Just came from the natural hot spring baths here in Baños, Ecuador. I’ve been to a number of hot springs before, in Colombia and Spain. What made this one different, though, was the spectacular waterfall right next to it.
Working from the road, you tend to be constantly aware of the level of internet connectivity around you. You feel most comfortable in larger towns and cities with multiple internet sources and low probability of electrical failure. Sometimes, though, you want to go hang out in the jungle (or, cloud forest, where I am now).
The best thing to do is set up your work so that you don’t have to be reachable 100% of the time, and train your clients or contacts or family or whatever to prefer email over skype. Also, don’t make a habit of replying to every email immediately. Aside from it being a highly counterproductive obsession, it will also make people expect you to put out their fires for them, rather than hiring you for proactive work.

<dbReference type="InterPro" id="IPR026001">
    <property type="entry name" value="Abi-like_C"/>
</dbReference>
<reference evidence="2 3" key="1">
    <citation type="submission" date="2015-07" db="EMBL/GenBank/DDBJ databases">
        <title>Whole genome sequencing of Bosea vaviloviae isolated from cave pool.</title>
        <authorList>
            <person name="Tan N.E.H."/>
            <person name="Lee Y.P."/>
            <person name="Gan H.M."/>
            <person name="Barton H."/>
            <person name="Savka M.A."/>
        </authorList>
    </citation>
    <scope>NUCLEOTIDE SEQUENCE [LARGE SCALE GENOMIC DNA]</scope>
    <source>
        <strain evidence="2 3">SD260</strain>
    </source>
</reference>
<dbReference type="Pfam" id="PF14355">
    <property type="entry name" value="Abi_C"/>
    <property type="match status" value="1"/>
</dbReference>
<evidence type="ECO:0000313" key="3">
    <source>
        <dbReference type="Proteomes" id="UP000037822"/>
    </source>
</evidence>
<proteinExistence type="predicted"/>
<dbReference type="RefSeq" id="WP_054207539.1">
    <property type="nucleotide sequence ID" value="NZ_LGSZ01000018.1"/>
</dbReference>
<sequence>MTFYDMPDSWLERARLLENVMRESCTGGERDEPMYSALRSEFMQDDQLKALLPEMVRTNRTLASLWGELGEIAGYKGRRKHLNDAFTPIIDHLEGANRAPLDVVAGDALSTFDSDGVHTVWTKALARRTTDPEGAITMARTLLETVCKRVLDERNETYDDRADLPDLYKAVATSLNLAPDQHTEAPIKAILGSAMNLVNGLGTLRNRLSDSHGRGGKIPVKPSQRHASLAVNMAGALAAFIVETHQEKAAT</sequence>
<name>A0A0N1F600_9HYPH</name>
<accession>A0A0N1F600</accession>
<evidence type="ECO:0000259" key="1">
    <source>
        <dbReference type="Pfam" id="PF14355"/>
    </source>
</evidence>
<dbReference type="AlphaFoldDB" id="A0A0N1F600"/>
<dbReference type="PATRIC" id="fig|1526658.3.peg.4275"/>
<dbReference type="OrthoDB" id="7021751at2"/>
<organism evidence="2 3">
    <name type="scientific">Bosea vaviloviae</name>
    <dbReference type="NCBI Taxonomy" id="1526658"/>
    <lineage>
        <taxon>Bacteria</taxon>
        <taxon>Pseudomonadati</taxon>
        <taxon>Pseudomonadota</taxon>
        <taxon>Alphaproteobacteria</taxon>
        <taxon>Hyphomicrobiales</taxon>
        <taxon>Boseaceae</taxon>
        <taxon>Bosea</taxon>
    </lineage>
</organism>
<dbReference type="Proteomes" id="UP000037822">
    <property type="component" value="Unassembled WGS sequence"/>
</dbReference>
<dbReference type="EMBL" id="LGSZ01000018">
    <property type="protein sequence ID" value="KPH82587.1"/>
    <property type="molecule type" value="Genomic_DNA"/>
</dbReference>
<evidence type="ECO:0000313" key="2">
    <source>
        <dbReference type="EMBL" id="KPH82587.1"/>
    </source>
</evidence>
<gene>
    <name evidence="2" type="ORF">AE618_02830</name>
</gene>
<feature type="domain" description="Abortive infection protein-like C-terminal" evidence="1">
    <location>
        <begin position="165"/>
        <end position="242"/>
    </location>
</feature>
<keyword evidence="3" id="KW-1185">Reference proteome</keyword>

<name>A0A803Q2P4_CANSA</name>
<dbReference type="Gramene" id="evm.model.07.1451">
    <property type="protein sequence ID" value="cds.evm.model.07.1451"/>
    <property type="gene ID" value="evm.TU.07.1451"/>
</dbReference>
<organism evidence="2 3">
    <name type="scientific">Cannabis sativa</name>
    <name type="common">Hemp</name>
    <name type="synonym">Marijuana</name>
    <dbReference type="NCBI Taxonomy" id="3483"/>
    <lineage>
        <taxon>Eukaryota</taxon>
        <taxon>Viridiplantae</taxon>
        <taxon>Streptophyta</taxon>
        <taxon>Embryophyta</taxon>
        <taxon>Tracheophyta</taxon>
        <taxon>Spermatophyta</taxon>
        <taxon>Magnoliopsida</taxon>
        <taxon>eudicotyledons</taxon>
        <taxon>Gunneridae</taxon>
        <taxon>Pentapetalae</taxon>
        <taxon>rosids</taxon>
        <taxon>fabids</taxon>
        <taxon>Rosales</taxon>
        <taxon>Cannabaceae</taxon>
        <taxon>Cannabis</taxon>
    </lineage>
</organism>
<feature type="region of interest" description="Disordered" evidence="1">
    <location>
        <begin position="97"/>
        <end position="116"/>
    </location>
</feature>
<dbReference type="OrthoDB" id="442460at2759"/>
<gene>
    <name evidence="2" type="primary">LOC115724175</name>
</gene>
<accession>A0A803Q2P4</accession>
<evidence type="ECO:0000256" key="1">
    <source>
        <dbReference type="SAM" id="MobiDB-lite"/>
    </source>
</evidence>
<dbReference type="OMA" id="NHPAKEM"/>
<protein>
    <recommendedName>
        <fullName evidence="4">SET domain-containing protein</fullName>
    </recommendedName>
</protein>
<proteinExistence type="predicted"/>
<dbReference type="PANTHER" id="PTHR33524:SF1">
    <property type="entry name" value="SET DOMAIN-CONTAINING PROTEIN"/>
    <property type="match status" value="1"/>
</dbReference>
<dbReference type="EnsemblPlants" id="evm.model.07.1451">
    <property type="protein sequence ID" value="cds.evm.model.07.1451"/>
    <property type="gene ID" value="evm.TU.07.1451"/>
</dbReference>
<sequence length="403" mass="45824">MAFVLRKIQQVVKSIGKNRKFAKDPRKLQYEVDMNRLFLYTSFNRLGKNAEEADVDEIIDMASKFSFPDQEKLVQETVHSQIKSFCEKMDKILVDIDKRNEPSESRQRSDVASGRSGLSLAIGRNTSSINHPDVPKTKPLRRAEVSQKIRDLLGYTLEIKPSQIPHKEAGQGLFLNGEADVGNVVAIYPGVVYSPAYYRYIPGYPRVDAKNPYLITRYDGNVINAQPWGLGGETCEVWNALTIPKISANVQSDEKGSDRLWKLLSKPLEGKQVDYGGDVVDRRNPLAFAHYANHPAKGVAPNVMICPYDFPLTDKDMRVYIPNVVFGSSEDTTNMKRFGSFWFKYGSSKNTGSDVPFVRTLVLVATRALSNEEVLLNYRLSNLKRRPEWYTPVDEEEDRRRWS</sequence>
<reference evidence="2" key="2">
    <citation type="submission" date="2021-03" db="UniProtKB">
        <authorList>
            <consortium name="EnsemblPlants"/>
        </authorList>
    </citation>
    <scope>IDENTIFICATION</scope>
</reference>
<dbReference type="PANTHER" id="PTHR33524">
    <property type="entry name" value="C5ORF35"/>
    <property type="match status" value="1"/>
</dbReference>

If you don’t have that luxury, you’re going to want to find a solution that gives you connectivity from the road. We all know how ridiculous data roaming charges are, so here are two roaming-free solutions:
Rain is unseasonable for April in Baños, but it’s been tanking it down for two days now.
For me this actually comes as a bit of a relief – I can’t go kayaking or rock climbing or paragliding, so I have time to catch up on work and maybe even get some photos together.
It does get a bit worriesome when hunger forces me out of doors and it’s still pouring, but fortunately, I’m not made of sugar. Read more
“Brandon,” you might ask, shyly, trying not to be distracted by my devilishly handsome smirk “What is the weirdest thing you travel with?”
Or you might not, but in this post I’m going to figure that out and tell you anyway.